The Glorious Kitchens Of
Windsor Smith

Windsor Smith Kitchen #1.1

Growing up, I underestimated the importance of the kitchen, but after seven year’s of living in New York, a place where kitchens are notoriously small — and where I had the fortune of having two gloriously large ones, and the edifying experience of having one infinitesimally small one — I came to understand what a kitchen is worth and what it means.

The kitchen really is the beating heart of the home. The things you make there bind you to the people who gather in ways that restaurant meals just don’t. I was reminded of the importance of kitchens again over the holidays, when both sides of my family — our mothers, two of our four siblings and three of our five nieces and nephews — gathered around the dinner table in our home. While his younger siblings slept, our three year old nephew sat at the adult table and ate the adult food. It was a first for him, and he recounted it excitedly the following day. He may not remember that evening, but we always will.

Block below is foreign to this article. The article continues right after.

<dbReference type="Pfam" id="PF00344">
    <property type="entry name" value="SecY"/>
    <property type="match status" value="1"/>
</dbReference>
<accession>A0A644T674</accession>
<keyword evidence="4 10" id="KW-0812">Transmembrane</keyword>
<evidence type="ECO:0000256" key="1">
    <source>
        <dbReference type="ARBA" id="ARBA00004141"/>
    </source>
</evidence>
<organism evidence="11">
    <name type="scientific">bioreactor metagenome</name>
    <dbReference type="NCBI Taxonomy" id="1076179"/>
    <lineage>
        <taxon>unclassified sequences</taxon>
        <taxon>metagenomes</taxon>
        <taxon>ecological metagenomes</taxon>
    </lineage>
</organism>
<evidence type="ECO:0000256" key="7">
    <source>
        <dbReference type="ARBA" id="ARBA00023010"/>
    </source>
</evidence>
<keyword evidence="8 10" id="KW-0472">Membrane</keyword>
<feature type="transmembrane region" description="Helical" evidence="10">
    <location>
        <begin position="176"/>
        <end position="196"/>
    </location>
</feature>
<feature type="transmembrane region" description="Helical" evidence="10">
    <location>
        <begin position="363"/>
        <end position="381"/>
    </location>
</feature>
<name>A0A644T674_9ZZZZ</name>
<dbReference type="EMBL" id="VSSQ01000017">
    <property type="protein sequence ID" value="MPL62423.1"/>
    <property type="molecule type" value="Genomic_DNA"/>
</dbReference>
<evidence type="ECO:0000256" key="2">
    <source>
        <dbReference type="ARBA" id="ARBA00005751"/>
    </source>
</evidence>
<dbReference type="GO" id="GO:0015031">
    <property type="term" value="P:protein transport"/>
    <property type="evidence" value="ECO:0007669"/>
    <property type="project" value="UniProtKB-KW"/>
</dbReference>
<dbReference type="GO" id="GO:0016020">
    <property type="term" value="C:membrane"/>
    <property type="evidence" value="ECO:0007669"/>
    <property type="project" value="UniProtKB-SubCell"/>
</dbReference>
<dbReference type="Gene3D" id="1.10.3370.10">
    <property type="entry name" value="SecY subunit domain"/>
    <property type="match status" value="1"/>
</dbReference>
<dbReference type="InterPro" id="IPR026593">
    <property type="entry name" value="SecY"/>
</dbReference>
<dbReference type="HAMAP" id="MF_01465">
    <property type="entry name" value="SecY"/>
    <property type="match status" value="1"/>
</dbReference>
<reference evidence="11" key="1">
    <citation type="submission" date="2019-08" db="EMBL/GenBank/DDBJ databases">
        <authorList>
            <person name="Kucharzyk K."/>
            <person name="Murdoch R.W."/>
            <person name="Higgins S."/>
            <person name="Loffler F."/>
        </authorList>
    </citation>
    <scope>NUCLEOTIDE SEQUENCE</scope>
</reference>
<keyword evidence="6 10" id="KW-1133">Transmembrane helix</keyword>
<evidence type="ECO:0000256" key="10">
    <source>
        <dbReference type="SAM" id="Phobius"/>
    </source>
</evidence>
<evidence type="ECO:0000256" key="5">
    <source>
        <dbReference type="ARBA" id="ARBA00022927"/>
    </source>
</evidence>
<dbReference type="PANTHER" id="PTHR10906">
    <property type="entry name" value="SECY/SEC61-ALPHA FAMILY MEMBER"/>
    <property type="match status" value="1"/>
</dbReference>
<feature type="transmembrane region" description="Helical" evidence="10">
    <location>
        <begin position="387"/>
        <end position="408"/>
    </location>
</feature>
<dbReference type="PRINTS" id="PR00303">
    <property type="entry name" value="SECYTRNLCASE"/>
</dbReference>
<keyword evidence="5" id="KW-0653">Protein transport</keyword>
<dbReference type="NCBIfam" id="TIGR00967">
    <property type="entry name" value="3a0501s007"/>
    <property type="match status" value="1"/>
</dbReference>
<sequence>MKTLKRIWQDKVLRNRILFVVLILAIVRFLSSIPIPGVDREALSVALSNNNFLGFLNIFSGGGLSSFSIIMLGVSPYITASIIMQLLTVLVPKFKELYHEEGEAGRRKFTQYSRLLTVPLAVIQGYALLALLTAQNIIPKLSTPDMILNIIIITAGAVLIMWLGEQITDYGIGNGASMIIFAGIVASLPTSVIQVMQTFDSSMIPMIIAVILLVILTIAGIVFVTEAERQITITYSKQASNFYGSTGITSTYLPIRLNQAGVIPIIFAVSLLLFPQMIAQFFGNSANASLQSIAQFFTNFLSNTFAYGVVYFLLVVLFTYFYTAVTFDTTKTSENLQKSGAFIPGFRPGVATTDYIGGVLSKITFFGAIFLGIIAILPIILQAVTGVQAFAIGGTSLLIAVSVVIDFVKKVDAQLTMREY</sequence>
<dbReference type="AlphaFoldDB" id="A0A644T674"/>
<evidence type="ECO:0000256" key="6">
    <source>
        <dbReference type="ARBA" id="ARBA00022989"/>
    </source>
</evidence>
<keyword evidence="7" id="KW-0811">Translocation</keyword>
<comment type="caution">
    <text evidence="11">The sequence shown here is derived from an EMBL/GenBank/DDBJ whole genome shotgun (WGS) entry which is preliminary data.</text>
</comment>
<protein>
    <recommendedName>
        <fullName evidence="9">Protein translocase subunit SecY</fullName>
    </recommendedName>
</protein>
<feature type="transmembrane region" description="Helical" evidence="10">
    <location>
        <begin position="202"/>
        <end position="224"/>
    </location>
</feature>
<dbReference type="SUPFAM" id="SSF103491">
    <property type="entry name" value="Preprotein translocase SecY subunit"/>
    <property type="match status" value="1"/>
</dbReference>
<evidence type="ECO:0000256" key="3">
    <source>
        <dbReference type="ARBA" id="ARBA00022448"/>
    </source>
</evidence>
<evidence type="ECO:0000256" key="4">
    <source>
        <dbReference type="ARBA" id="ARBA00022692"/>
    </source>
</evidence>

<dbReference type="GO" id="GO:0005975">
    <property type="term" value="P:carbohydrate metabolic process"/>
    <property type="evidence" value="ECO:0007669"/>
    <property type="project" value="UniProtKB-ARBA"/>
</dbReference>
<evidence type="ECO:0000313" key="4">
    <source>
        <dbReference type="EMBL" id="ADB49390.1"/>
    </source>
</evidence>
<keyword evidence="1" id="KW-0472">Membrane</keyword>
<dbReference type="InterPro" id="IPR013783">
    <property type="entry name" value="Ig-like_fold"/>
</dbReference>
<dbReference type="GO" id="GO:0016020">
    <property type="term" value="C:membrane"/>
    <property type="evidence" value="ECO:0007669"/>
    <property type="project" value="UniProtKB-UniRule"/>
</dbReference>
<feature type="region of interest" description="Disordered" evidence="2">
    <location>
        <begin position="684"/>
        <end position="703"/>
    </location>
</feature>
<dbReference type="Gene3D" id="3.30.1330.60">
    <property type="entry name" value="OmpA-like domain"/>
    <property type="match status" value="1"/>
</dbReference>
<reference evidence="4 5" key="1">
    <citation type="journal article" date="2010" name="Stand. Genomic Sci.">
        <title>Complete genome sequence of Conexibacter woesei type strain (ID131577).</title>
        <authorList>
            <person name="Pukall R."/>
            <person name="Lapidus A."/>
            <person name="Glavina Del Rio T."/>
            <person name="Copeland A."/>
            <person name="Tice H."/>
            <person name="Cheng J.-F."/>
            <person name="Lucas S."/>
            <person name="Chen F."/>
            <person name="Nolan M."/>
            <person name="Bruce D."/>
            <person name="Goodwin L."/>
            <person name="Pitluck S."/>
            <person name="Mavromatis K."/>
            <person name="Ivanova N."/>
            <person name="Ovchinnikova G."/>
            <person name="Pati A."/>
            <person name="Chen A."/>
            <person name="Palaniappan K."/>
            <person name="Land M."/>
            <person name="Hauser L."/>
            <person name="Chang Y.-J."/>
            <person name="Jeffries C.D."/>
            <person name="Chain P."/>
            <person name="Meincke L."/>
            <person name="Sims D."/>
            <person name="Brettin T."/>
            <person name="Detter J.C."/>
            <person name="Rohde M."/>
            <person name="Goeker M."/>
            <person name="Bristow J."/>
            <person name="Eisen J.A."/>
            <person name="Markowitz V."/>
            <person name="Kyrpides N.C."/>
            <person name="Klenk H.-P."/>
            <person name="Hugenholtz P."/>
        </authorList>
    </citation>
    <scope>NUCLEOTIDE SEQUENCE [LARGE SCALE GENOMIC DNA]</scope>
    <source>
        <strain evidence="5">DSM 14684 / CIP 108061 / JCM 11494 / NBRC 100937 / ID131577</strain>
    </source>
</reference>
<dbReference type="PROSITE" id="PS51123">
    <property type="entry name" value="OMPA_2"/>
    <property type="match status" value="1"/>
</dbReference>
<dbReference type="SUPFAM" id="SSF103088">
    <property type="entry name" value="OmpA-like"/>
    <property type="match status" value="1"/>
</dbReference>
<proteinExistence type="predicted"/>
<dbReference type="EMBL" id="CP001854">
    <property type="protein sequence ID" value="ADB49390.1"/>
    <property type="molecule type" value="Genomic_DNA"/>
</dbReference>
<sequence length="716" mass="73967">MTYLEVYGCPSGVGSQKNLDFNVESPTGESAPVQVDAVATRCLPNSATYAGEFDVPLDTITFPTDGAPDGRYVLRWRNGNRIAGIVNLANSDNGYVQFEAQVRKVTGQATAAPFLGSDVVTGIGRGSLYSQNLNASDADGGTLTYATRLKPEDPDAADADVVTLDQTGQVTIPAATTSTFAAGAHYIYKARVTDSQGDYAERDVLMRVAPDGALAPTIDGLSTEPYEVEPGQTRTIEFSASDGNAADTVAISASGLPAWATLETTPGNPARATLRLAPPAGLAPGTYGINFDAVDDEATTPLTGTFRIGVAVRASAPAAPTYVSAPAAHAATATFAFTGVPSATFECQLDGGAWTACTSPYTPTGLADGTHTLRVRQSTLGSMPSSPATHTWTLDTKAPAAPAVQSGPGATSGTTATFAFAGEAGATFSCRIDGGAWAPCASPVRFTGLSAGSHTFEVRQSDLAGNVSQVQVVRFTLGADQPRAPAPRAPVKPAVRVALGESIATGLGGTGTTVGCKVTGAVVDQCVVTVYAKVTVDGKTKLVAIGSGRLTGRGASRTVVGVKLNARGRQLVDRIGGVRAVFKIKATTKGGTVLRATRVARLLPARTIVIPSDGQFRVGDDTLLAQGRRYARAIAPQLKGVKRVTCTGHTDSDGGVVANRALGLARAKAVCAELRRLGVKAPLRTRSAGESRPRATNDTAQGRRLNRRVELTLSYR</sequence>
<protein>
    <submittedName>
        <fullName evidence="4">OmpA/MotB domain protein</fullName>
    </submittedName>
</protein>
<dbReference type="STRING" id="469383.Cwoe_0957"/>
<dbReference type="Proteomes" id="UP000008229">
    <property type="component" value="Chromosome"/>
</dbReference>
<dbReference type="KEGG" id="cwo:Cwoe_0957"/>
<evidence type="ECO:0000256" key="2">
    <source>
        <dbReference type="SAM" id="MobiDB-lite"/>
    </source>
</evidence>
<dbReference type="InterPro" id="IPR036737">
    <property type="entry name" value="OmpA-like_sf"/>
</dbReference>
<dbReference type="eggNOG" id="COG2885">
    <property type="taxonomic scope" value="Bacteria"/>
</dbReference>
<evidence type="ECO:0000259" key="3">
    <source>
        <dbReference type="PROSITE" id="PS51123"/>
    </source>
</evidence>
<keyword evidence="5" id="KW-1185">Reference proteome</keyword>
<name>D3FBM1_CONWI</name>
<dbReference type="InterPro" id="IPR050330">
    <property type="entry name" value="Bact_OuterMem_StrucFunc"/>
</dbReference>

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Happy Merry!


Happy Christmas! If I had my druthers, I’d be spending Christmas someplace like this. I love the pile of firewood. I love the sense of snow on the ground. I envision myself snuggled up in flannels and long-johns and faux fur-lined boots, sipping a warm mug of cider and gazing out at the mountainous woods.


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How We Revel:
Kitchen Gardens


I have a recurring dream. Always I am in the kitchen of the home that I live in with  my family in my dreams. This is the home where our children will grow into adulthood, and we will live out our old age. In my dream, there are French doors, thrown open to the Southern California day. Outside, it’s blue skies and radiant sunshine, but that isn’t what calls to me through our flung-open doors. Instead, I am drawn to the patch of green that winks at me through the open top-half of our kitchen’s Dutch door: the kitchen garden I’ve nurtured from seedlings and seed. 


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